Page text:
Designer of the American Dream


The combination of sleekness and aggressive power that resulted seems right for its era from today’s perspective— “exuberant and reckless in its use of space,” as Ron Hill described it. Mitchell’s cars were of a time when America’s confidence hung on the brink of arrogance. The country was at its peak of power and prestige, and so was Detroit. The president of Ford, Robert McNamara, had taken his Whiz Kids to run the Pentagon for Jack Kennedy. What was good for Detroit would be good for America.

But by the middle of the decade, the Whiz Kids had landed us in Vietnam, the imports and the Naderites were already swimming aggressively around the great cruisers of Detroit, and Kennedy had been succeeded by a President who had much in common with Mitchell. Both were gruff, emotional, coarse, and grandiose, men of big dreams conceived in the thirties that they tried to realize in the sixties, when the world had become a very different place.

One critic finds in Mitchell’s efforts to evoke the spirit of the cars of the twenties and thirties a classicism that reassured Americans in the face of growing economic and social change. But that change was affecting Detroit too. Already by the beginning of the sixties a growing and vocal minority of buyers were choosing cars that seemed to have no styling at all. No longer could cars simply grow more glamorous and more powerful.


Or larger. Size suddenly stopped mattering. Old money, the culture critic Vance Packard speculated, moved to new status symbols when big Cadillacs became available to everyone. Populuxe—American luxury for the masses—sent the wealthy looking to Europe, to Rolls-Royce, Bentley, Jaguar, Mercedes-Benz.

When Mitchell took over, the system seemed set to roll on forever. In 1954 Earl had explained himself in a piece for The Saturday Evening Post , unabashedly admitting that he aspired to create discontent with old models, that he hoped buyers would feel the need to acquire a new car every single year.

But Vance Packard was only the most visible of a group of social critics of advertising and consumer manipulation. In 1959, when tail fins reached their apogee, Packard charged in his best-selling book The Status Seekers that cars were no longer primarily about transportation. They were designed to take you not just to the office or picnic, but—borrowing a phrase from E. B. White—to “higher status and exquisite delirium.”

WHEN RIVALS BEGAN TO APPEAR, THEY were at first European—Beetles and BMWs—and then Japanese. In retrospect the tough, more powerful-looking cars Mitchell’s studios were turning out by the end of the sixties seem like a last defiant celebration of American invincibility and Detroit hegemony.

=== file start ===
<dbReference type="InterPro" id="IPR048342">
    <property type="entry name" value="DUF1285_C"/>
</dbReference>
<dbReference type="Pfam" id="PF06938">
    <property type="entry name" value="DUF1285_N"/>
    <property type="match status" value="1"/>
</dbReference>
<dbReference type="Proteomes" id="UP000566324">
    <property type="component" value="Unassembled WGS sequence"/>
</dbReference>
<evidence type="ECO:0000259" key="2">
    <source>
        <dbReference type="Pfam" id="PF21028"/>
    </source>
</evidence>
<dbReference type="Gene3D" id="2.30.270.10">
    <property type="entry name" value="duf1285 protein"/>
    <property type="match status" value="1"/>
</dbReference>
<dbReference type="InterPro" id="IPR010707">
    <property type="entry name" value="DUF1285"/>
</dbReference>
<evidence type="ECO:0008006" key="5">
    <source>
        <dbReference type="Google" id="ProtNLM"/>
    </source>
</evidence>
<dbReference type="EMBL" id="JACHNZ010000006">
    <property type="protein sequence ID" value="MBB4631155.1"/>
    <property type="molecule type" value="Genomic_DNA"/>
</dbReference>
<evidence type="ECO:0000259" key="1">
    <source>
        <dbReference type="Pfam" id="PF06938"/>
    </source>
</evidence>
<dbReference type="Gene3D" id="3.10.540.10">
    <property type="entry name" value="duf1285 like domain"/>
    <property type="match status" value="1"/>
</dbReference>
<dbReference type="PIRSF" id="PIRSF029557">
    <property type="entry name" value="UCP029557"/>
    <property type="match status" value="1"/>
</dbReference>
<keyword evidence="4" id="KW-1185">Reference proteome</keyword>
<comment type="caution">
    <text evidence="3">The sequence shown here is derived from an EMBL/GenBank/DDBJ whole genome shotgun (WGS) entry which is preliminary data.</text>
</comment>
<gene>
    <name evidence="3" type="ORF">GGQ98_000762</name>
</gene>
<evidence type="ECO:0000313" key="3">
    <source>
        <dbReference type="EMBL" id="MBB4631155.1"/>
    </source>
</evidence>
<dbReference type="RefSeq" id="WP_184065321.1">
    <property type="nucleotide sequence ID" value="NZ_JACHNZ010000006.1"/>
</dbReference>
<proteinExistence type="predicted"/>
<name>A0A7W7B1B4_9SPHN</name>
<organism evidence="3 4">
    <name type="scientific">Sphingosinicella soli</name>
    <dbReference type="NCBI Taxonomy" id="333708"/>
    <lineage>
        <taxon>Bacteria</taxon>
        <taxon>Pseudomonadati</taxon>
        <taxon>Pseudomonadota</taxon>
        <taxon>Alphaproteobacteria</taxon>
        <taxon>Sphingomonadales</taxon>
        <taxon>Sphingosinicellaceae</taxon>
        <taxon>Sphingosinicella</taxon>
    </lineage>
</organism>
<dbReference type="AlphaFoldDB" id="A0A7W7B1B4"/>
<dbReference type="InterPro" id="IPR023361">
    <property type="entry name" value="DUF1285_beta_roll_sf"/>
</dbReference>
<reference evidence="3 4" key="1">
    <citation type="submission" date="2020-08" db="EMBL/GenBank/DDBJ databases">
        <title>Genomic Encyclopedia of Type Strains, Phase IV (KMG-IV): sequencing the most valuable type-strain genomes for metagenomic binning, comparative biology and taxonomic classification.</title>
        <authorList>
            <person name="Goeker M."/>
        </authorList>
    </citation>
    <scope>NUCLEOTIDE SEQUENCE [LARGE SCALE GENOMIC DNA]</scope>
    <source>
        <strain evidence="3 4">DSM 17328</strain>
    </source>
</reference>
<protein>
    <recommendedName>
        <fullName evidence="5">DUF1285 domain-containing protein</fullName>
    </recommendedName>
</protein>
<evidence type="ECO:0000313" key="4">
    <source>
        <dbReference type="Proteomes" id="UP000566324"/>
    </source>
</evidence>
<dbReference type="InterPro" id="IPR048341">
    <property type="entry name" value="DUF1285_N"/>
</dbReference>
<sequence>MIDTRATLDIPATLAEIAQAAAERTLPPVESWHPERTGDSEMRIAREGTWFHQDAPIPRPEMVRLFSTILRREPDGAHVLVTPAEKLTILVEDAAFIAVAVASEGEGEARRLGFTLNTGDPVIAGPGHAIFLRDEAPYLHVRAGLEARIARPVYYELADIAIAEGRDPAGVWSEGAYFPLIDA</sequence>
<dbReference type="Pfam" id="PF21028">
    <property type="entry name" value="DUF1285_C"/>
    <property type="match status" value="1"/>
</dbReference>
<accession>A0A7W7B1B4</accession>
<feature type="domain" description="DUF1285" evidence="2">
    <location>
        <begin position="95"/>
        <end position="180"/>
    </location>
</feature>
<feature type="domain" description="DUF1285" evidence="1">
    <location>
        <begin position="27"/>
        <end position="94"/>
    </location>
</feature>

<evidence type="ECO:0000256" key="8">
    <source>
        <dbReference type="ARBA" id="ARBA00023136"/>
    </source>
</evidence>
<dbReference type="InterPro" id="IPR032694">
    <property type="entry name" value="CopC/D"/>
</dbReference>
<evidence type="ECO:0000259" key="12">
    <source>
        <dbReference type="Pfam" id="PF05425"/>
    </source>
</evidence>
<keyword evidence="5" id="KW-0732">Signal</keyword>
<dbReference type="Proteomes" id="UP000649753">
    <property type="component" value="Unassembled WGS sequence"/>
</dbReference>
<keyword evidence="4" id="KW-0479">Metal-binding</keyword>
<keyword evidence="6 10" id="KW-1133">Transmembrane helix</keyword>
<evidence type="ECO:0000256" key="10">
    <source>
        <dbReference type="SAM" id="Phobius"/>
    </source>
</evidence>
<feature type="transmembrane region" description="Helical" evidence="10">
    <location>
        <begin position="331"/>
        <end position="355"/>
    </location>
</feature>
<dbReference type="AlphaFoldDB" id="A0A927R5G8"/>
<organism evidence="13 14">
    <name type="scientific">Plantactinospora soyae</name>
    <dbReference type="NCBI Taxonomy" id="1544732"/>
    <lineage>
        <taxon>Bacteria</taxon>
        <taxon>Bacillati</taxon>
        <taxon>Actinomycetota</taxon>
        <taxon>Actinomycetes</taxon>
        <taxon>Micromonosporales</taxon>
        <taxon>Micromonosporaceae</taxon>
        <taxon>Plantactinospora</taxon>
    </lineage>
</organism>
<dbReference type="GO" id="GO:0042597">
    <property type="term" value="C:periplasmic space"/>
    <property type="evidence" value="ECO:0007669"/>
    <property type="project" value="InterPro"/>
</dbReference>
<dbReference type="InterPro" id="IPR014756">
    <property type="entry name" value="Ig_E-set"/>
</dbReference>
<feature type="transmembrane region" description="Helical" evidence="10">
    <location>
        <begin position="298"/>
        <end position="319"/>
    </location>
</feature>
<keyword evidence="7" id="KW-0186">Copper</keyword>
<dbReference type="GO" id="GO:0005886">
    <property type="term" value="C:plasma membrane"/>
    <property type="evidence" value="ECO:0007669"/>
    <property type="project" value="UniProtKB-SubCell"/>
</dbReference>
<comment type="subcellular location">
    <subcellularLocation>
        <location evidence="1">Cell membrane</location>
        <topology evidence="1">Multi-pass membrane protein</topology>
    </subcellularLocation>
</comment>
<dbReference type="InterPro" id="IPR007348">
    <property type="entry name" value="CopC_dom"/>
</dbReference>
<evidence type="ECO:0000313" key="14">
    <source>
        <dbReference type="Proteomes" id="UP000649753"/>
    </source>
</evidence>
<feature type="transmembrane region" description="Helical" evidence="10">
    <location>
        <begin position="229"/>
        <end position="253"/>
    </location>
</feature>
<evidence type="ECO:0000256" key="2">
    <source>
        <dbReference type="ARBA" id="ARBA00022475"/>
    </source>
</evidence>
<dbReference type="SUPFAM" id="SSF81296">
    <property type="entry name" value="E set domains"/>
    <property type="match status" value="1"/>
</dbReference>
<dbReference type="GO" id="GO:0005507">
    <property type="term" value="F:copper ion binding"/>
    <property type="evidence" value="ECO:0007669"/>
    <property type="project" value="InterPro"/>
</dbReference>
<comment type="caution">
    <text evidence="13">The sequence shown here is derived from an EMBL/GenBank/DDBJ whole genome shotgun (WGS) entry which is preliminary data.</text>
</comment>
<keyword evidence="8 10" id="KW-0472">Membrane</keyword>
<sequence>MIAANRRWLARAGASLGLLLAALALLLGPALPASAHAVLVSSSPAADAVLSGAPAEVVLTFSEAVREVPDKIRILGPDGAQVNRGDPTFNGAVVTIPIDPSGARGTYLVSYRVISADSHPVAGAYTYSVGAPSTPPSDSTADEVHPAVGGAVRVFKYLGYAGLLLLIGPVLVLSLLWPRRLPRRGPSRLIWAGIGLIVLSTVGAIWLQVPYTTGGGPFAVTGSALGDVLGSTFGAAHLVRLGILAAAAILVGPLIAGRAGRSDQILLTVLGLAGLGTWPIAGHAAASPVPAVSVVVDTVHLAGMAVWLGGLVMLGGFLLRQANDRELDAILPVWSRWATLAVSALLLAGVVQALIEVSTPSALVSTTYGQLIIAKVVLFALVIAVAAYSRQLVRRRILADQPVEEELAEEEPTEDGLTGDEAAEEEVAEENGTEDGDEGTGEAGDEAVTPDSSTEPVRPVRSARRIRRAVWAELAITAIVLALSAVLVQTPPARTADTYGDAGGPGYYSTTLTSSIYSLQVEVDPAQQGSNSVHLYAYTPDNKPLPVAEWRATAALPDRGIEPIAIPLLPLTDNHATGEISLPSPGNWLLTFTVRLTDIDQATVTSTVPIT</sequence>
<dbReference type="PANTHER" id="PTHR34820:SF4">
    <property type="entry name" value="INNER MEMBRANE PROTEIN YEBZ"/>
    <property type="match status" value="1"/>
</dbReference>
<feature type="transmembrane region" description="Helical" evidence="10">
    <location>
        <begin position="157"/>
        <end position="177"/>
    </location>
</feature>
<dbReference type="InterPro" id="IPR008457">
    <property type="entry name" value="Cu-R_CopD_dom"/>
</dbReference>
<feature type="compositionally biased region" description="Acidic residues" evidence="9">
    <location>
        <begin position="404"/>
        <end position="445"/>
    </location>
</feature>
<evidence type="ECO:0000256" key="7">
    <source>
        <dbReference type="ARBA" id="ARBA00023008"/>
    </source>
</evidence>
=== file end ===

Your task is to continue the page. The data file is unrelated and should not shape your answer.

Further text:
Mitchell’s final years at GM were difficult. By 1972 styling had become a bad word, and many of Detroit’s studios had changed to “design departments.” After the energy crisis of 1973 and the rise in Japanese imports, styling became less important than quality, durability, and economy. Mitchell, like everyone, had a hard time adapting. In the face of downsizing, which went against everything he believed, both his resistance and his efforts to adapt were exemplary of the contorted and divided response of the whole American auto industry at the time.


When he retired in 1977, he was not allowed, as Earl had heen, to choose a successor. Some of the tradition survived in the flair of GM designers such as Jerry Palmer, who did Chevrolet Camaros. But today the head of GM design, Wayne Cherry, is a far from puhlic figure and little known even in Detroit, although Jack Telnack of Ford and Tom Gale of Chrysler remain highly visible and vocal.

In retirement Mitchell returned to painting, producing scenes of historic auto races that possessed not a tenth the artistry of his automobile designs, and he tinkered with a fleet of customized cars and motorcycles, including a vintage Mercedes SSK racer. In one photo from those years he appears almost pathetic: a gnomish figure in a silver racing suit astride a motorcycle.

He made fun of the aero look introduced with the Ford Taurus, but its most recent model, which appeared last year, aims for the sense of well-toned muscle that many of Mitchell’s cars had, and Chrysler’s recent cab-forward aesthetic returns the focus to length and aggressiveness.

Mitchell’s legacy at its best represents a great American popular art, exemplary of the culture it grew out of. But it was also about selling an ersatz compound of racing excitement and European elegance to the man on Main Street who knew no better. Yet if Detroit styling admittedly manufactured discontent and planned obsolescence, to Mitchell it also engendered dreams and constant innovation.